Yahoo joins Google in defending ad deal

Google has already launched a fusillade of blog posts and other commentary to defend its search-ad deal with Yahoo. Now Yahoo is following suit.

Yahoo and Google--put on the defensive by antitrust scrutiny and Microsoft agitating focused on the Internet companies' search-ad deal --are trying their best to reclaim the initiative as the project's launch date nears.

First came Google, with a series of blog posts and a frequently asked questions page. Now Yahoo has also joined in with a "myth-busting" blog post from Yahoo President Sue Decker.

Sue Decker

"Here's the bottom line," Decker wrote late last week. "Yahoo will use this agreement to help us become a stronger competitor in all aspects of online advertising; and Yahoo is not exiting the sponsored search business. We plan to remain a strong player in sponsored search."

The deal, with an initial four-year term and two optional three-year renewals, is expected to give Yahoo $800 million in new revenue in its first year. It's scheduled to begin in early October, and Google Chief Executive Eric Schmidt has said the ad deal remains on its launch schedule in the absence of any opinions from antitrust regulators.

Decker offered a detailed explanation about how the search deal works and why Yahoo wants it--an explanation that probably should have been offered much earlier in the discussion.

For example, Decker goes into more depth than Google has about advertisers setting prices for keyword bids. "Where Google is getting higher bids than Yahoo today, this is because advertisers perceive that Google is delivering more value--more targeted leads, more clicks, and more conversions. That's why an advertiser might be willing to bid more for a click on Google than for a click on Yahoo--the belief that the advertiser will get more value from Google. Google is not setting prices. Advertisers determine how to value keywords.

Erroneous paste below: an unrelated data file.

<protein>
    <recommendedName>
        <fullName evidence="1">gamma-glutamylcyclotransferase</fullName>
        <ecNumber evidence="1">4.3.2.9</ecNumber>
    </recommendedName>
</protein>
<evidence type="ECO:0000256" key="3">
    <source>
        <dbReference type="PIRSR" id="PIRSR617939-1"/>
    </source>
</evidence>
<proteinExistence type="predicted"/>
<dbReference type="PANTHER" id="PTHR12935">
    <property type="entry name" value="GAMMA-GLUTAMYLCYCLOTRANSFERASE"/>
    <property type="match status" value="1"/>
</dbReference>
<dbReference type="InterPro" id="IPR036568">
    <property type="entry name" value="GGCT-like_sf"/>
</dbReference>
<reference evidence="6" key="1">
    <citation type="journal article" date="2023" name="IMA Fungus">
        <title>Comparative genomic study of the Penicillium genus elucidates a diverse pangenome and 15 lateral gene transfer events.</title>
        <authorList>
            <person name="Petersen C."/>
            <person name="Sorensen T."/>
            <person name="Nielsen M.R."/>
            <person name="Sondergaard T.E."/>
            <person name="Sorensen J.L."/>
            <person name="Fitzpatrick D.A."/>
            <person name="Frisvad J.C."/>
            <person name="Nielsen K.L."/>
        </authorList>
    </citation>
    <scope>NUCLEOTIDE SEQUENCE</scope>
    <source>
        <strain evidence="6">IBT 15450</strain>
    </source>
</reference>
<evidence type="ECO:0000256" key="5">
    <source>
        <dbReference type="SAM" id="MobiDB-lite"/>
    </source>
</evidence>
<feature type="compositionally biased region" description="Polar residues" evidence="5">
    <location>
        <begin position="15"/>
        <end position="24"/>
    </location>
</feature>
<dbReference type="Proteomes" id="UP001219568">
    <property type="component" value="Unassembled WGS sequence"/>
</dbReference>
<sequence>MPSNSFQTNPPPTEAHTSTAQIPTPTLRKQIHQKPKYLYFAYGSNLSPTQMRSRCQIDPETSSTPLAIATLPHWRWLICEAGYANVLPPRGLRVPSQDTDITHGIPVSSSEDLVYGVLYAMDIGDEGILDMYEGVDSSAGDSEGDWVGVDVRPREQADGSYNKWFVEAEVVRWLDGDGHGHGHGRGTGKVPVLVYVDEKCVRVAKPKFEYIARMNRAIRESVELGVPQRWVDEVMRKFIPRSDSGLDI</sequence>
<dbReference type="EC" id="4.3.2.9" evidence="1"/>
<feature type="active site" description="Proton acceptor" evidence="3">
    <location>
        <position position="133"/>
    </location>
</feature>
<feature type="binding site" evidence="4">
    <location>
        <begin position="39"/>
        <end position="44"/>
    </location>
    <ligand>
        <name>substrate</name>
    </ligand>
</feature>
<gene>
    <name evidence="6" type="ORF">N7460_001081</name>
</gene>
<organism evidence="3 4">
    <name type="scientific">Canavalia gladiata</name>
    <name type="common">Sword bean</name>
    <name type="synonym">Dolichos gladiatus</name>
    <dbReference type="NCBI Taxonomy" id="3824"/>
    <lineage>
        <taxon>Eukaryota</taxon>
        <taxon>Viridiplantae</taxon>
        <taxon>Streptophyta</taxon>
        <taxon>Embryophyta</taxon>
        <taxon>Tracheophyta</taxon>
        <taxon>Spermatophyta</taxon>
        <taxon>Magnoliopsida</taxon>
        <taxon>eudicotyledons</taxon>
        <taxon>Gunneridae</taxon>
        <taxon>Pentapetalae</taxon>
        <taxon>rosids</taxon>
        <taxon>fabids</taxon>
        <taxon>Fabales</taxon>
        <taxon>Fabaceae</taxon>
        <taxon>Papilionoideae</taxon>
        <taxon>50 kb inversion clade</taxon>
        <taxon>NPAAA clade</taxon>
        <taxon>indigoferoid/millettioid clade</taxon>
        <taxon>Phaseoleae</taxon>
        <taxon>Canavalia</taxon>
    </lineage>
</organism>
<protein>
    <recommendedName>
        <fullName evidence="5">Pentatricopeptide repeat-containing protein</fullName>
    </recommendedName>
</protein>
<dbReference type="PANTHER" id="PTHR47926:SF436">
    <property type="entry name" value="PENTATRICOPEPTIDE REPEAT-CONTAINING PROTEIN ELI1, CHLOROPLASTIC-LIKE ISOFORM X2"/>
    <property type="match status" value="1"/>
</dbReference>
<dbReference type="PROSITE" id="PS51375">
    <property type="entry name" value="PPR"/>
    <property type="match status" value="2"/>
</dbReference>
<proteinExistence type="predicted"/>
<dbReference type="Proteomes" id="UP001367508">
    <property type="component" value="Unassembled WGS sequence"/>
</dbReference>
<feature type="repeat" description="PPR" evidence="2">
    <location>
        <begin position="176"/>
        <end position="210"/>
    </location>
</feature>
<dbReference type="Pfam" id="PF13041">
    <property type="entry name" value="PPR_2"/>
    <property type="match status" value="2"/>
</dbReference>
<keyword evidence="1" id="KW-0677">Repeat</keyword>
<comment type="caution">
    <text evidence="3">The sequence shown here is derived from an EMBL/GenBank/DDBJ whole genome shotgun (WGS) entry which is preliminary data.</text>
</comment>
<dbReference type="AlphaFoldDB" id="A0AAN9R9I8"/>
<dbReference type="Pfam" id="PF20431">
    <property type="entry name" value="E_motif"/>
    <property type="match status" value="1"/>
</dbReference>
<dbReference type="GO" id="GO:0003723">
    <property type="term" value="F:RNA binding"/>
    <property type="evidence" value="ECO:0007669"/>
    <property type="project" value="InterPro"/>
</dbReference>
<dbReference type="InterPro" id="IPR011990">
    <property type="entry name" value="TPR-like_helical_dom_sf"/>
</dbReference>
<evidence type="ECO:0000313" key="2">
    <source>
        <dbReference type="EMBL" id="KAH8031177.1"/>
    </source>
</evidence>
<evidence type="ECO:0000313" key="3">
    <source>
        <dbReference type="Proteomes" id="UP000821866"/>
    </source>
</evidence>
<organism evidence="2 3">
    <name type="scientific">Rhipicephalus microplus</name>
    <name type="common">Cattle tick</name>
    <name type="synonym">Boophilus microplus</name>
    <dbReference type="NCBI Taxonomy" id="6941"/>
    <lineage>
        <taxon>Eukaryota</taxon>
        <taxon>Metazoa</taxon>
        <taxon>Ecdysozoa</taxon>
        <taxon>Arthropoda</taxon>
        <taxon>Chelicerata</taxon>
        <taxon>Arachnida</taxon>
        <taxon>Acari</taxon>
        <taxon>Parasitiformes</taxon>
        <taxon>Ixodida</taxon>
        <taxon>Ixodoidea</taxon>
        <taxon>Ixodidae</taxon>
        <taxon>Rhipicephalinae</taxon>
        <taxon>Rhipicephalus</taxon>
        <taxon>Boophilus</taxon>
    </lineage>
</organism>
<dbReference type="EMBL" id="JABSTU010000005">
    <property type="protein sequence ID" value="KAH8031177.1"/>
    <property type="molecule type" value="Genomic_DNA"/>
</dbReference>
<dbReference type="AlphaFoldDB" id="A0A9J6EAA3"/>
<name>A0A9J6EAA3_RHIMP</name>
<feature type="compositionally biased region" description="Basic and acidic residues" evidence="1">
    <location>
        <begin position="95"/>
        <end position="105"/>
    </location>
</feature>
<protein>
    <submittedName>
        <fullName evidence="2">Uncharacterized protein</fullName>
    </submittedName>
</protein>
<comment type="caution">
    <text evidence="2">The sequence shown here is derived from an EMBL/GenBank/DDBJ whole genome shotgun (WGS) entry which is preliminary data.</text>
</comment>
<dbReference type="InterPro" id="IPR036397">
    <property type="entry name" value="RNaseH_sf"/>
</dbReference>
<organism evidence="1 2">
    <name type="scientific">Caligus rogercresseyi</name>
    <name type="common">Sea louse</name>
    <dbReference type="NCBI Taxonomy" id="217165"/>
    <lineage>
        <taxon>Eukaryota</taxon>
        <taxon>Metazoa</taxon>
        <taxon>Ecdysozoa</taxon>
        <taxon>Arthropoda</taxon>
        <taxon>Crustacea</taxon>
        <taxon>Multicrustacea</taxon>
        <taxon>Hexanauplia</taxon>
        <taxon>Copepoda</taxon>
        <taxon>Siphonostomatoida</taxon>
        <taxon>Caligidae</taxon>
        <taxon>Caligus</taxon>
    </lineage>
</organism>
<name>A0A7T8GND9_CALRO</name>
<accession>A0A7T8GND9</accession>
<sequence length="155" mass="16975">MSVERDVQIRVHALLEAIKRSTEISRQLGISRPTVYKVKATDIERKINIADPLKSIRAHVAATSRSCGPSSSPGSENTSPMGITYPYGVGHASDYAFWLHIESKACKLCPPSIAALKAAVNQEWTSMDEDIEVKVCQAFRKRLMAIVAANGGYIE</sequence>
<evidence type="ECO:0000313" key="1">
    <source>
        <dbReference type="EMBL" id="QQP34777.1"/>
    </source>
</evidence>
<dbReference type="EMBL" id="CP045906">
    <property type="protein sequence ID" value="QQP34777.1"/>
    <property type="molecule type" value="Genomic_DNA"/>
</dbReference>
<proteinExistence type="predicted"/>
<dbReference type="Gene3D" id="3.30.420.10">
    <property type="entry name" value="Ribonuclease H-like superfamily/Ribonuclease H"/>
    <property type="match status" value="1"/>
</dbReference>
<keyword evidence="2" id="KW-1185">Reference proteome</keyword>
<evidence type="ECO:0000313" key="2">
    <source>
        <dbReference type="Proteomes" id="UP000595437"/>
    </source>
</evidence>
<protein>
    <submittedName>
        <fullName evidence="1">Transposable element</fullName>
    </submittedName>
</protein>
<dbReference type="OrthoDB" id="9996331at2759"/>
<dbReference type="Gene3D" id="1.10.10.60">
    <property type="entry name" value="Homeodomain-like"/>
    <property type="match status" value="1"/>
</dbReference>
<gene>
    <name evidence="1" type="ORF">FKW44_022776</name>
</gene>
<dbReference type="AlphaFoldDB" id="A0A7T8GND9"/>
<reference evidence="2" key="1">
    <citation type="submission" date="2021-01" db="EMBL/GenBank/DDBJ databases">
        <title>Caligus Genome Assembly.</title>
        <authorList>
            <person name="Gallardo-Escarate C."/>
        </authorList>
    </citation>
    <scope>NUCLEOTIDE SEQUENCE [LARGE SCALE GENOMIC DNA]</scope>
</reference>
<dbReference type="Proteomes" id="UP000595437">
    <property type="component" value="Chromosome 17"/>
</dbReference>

Early on, she takes issue with a statistic thrown around by Microsoft that the deal gives Google 90 percent share of the search-ad market, a statistic that derives from combining the two companies' individual share. "That's just plain wrong," she said. "It's important to note that the agreement is non-exclusive and gives us the option to 'backfill' with Google ads if and when we see fit. The reason we structured the deal this way--rather than a more typical exclusive deal with revenue commitments to us and traffic commitments to Google--was precisely to avoid the issues the critics are raising."

It's interesting that both companies decided this relatively late stage would be the time to sway public opinion.

Perhaps in the earlier stages they didn't want to appear to be bullying the Justice Department, the European Union, and other regulators trying to assess whether the deal is anticompetitive. Or perhaps they're growing more concerned about whether the deal will emerge intact.

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About the author

Stephen Shankland has been a reporter at CNET since 1998 and covers browsers, Web development, digital photography and new technology. In the past he has been CNET's beat reporter for Google, Yahoo, Linux, open-source software, servers and supercomputers. He has a soft spot in his heart for standards groups and I/O interfaces.

 

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